This is the first of a few upcoming films from places that I probably would not have visited without the pandemic. Hallstatt is a small town in Upper Austria and with all the social media frenzy and overtourism I never had a great desire to go there. However, last summer I spend two weeks vacation in Austria approx. one hour away from Hallstatt and with travel restrictions at the time it seemed that this would be only possible time were a place like this could actually be bearable for a day trip.
While locals there assured me that the town was literally empty, it still had this tourist trap feeling to it all over the place. However, it is objectively really pretty and picturesque and all that, but it still is not really my cup of tea I guess. But check it out for yourself in less than 3 minutes – in miniature of course.
Below are a few interesting facts about Hallstatt from Wikipedia:
Hallstatt’s tourism began in the 19th century but greatly increased after it was named a UNESCO World Heritage Site in 1997. It became popular among Asian tourists in 2006 when it was featured on a South Korean television show. Social media images of it, captioned “the most Instagrammable town in the world,” went viral in Southeast Asia. A replica was planned and then built in China in 2011 in Huizhou, Guangdong province, Hallstatt’s twin town. In 2013 it was rumored in China to be the model for the movie Frozen’s Arendelle village. In 2020 the town had a population of 780, and estimates of 10,000 to nearly 30,000 tourists per day, primarily via bus tours which bring tourists briefly into the town for photo opportunities, then quickly move on.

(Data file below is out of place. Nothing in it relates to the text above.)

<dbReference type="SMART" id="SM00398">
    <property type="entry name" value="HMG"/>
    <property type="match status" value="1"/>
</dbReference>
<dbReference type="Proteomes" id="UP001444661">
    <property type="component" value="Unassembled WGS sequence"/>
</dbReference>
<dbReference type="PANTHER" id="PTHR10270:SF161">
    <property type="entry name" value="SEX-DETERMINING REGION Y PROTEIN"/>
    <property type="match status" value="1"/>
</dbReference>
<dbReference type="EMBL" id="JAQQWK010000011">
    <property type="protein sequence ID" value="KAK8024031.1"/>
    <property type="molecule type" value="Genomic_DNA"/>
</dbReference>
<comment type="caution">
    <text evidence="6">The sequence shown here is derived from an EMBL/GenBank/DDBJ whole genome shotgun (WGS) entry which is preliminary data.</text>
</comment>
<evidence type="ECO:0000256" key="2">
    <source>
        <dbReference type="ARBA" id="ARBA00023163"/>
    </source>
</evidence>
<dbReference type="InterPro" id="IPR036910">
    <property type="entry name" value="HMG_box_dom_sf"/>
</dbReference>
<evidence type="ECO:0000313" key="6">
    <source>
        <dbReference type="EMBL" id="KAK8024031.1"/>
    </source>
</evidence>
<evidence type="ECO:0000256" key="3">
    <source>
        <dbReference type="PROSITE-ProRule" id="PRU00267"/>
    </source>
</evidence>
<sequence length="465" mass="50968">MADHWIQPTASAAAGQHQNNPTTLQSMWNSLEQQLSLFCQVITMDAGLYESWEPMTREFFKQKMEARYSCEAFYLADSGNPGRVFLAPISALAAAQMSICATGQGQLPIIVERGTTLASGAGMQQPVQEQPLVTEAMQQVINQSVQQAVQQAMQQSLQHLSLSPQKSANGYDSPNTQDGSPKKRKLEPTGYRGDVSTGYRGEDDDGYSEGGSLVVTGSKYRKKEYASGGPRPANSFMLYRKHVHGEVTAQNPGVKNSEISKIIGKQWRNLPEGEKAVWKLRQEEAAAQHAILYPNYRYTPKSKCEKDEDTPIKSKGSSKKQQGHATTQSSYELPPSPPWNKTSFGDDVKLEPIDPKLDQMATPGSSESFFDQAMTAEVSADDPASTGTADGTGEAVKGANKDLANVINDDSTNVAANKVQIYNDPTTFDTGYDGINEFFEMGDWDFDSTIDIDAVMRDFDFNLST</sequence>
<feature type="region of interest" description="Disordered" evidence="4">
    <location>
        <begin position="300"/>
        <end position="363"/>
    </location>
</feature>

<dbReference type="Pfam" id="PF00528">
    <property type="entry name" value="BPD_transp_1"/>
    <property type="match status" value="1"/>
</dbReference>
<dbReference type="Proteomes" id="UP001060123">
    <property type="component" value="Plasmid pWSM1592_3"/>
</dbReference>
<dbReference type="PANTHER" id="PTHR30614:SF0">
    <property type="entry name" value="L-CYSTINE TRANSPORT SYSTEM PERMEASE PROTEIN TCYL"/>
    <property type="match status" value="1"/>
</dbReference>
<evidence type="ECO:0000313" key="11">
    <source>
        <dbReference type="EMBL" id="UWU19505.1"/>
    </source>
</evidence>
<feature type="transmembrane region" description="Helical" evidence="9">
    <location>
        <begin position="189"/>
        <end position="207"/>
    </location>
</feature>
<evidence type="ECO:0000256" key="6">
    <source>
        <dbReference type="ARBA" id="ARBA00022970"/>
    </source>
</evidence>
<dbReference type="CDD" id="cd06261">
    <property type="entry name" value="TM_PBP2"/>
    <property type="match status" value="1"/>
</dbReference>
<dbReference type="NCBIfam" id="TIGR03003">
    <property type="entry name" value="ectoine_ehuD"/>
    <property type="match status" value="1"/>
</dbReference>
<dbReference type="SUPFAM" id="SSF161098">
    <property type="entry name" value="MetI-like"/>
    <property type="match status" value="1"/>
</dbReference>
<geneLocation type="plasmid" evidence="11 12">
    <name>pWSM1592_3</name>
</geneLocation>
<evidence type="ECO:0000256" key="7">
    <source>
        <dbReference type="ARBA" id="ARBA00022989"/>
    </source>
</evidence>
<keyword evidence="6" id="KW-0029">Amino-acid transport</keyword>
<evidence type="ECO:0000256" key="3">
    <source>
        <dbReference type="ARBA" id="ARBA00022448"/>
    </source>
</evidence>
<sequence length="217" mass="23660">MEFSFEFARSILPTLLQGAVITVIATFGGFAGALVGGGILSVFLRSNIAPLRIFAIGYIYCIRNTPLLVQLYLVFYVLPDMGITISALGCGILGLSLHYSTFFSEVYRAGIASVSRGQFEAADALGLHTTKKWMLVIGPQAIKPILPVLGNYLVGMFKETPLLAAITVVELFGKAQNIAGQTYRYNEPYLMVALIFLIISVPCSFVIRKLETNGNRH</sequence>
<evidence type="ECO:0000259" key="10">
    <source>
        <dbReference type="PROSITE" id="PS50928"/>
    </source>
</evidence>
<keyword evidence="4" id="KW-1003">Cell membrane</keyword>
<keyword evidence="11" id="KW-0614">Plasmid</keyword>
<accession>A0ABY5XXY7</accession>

Until the late 19th century, it was only possible to reach Hallstatt by boat or via narrow trails. The land between the lake and mountains was sparse, and the town itself exhausted every free patch of it. Access between houses on the river bank was by boat or over the upper path, a small corridor passing through attics. The first road to Hallstatt was only built in 1890, along the west shore, partially by rock blasting. Nevertheless, this secluded and inhospitable landscape counts as one of the first places of human settlement due to the rich sources of natural salt, which have been mined for thousands of years.